Stanford Law Receives Historic Donation For Global Program
Stanford Law has just received its biggest alumni gift ever.
Law.com reports that William Franke, an airline executive and Stanford Law alum, donated $25 million to fund a global program where students will spend a quarter studying cross-border law in Asian markets before a two- to three-week faculty-led trip. The donation is the single largest gift the law school has ever received from an alum.
“No other law school offers this kind of intense immersion overseas that this program will provide our students,” Robert Daines, associate dean for global programs, says in an announcement. “With the global quarter, a global foundational course, intensive overseas study trips and greater integration of transnational law into existing core courses, Stanford Law is shaping the future of legal education by ensuring that every student has the opportunity to cultivate a global perspective.”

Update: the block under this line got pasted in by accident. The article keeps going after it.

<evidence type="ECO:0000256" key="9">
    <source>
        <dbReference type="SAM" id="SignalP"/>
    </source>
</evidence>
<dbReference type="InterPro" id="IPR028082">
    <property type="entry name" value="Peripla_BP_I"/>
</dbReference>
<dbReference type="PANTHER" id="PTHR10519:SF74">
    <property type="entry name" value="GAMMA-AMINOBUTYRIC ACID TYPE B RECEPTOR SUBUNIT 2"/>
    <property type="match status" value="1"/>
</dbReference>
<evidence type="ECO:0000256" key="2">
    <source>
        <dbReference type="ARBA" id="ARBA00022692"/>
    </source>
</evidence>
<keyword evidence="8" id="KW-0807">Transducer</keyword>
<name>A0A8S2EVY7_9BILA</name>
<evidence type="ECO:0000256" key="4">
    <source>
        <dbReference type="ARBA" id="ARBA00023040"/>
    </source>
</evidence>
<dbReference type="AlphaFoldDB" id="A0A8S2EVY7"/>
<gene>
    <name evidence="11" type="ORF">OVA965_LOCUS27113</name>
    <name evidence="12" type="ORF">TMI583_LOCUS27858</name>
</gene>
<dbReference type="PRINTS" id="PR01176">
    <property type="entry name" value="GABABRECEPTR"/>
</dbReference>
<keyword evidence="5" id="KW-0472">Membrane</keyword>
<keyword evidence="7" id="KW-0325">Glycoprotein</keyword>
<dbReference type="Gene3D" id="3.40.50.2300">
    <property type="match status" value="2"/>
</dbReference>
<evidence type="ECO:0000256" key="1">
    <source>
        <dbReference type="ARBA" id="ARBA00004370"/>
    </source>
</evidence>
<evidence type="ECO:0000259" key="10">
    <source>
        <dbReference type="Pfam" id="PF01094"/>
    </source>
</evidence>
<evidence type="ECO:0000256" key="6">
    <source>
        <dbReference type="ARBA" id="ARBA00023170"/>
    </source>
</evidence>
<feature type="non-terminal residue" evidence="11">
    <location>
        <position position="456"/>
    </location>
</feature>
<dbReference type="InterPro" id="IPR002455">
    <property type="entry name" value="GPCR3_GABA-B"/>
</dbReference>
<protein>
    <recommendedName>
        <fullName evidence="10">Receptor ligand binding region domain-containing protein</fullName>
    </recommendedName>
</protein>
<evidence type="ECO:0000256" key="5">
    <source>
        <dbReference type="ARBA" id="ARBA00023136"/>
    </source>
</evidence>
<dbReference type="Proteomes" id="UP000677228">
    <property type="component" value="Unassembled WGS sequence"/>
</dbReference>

Training Students For A Global Environment
Modern day lawyers are increasingly dealing with legal issues across country borders. With issues such as the trade war between the United States and
China, lawyers are playing a bigger role than ever before.
“At Stanford Law, we’re training a generation of lawyers who can lead and solve problems in an increasingly interconnected world,” Daines says. “Bill’s gift will enable us to expand our offerings, including a new innovative global quarter where our students can spend an entire quarter focused on global business law.”
Stanford Law will debut its first global quarter in 2020 with a focus on business in China and Singapore, according to a Stanford press release. In preparation for their trip abroad, students will spend six weeks studying international business transactions. The program concludes with a three-to-four week trip abroad, where students meet and work with international lawyers, academics, politicians, students and business leaders.
Franke says he hopes his donation will help train students for a global environment.
“I’m excited by the law school’s vision to make Stanford Law a true incubator for the next generation of global leaders,” Franke says. “My hope is that this gift will add a layer of global preparedness to the education offered at Stanford and will help continue the tradition of sending SLS graduates into the world able to tackle pressing issues and add value in the global arena.”
Sources: Law.com, Stanford University